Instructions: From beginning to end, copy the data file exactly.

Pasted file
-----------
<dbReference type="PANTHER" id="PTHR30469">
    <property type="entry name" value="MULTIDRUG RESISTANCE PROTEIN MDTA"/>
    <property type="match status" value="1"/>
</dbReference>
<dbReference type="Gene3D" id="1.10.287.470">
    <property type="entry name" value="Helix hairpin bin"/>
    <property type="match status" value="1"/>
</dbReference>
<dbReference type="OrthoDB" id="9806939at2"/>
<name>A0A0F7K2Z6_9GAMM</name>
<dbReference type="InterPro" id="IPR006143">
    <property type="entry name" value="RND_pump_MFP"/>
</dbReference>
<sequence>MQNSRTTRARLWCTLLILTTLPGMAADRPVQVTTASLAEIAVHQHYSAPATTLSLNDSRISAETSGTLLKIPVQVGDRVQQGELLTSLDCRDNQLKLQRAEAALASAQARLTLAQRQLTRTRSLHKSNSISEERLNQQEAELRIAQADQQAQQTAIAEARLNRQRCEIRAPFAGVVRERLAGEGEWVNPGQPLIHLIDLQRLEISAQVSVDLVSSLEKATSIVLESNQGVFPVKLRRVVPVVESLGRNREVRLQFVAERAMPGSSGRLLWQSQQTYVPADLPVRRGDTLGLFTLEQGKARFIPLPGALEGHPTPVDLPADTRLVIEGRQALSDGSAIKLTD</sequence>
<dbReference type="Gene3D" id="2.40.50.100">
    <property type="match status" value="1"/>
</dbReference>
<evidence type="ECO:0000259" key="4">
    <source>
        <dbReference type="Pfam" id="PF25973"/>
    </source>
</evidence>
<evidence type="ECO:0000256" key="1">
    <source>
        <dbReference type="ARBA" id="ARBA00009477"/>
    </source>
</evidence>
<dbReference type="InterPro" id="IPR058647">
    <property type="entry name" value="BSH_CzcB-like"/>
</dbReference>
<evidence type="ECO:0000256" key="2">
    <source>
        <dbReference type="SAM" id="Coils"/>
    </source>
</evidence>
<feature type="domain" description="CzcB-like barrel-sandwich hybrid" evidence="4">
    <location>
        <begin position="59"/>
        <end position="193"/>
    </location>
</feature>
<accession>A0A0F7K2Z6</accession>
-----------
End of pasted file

<dbReference type="PANTHER" id="PTHR30469">
    <property type="entry name" value="MULTIDRUG RESISTANCE PROTEIN MDTA"/>
    <property type="match status" value="1"/>
</dbReference>
<dbReference type="Gene3D" id="1.10.287.470">
    <property type="entry name" value="Helix hairpin bin"/>
    <property type="match status" value="1"/>
</dbReference>
<dbReference type="OrthoDB" id="9806939at2"/>
<name>A0A0F7K2Z6_9GAMM</name>
<dbReference type="InterPro" id="IPR006143">
    <property type="entry name" value="RND_pump_MFP"/>
</dbReference>
<sequence>MQNSRTTRARLWCTLLILTTLPGMAADRPVQVTTASLAEIAVHQHYSAPATTLSLNDSRISAETSGTLLKIPVQVGDRVQQGELLTSLDCRDNQLKLQRAEAALASAQARLTLAQRQLTRTRSLHKSNSISEERLNQQEAELRIAQADQQAQQTAIAEARLNRQRCEIRAPFAGVVRERLAGEGEWVNPGQPLIHLIDLQRLEISAQVSVDLVSSLEKATSIVLESNQGVFPVKLRRVVPVVESLGRNREVRLQFVAERAMPGSSGRLLWQSQQTYVPADLPVRRGDTLGLFTLEQGKARFIPLPGALEGHPTPVDLPADTRLVIEGRQALSDGSAIKLTD</sequence>
<dbReference type="Gene3D" id="2.40.50.100">
    <property type="match status" value="1"/>
</dbReference>
<evidence type="ECO:0000259" key="4">
    <source>
        <dbReference type="Pfam" id="PF25973"/>
    </source>
</evidence>
<evidence type="ECO:0000256" key="1">
    <source>
        <dbReference type="ARBA" id="ARBA00009477"/>
    </source>
</evidence>
<dbReference type="InterPro" id="IPR058647">
    <property type="entry name" value="BSH_CzcB-like"/>
</dbReference>
<evidence type="ECO:0000256" key="2">
    <source>
        <dbReference type="SAM" id="Coils"/>
    </source>
</evidence>
<feature type="domain" description="CzcB-like barrel-sandwich hybrid" evidence="4">
    <location>
        <begin position="59"/>
        <end position="193"/>
    </location>
</feature>
<accession>A0A0F7K2Z6</accession>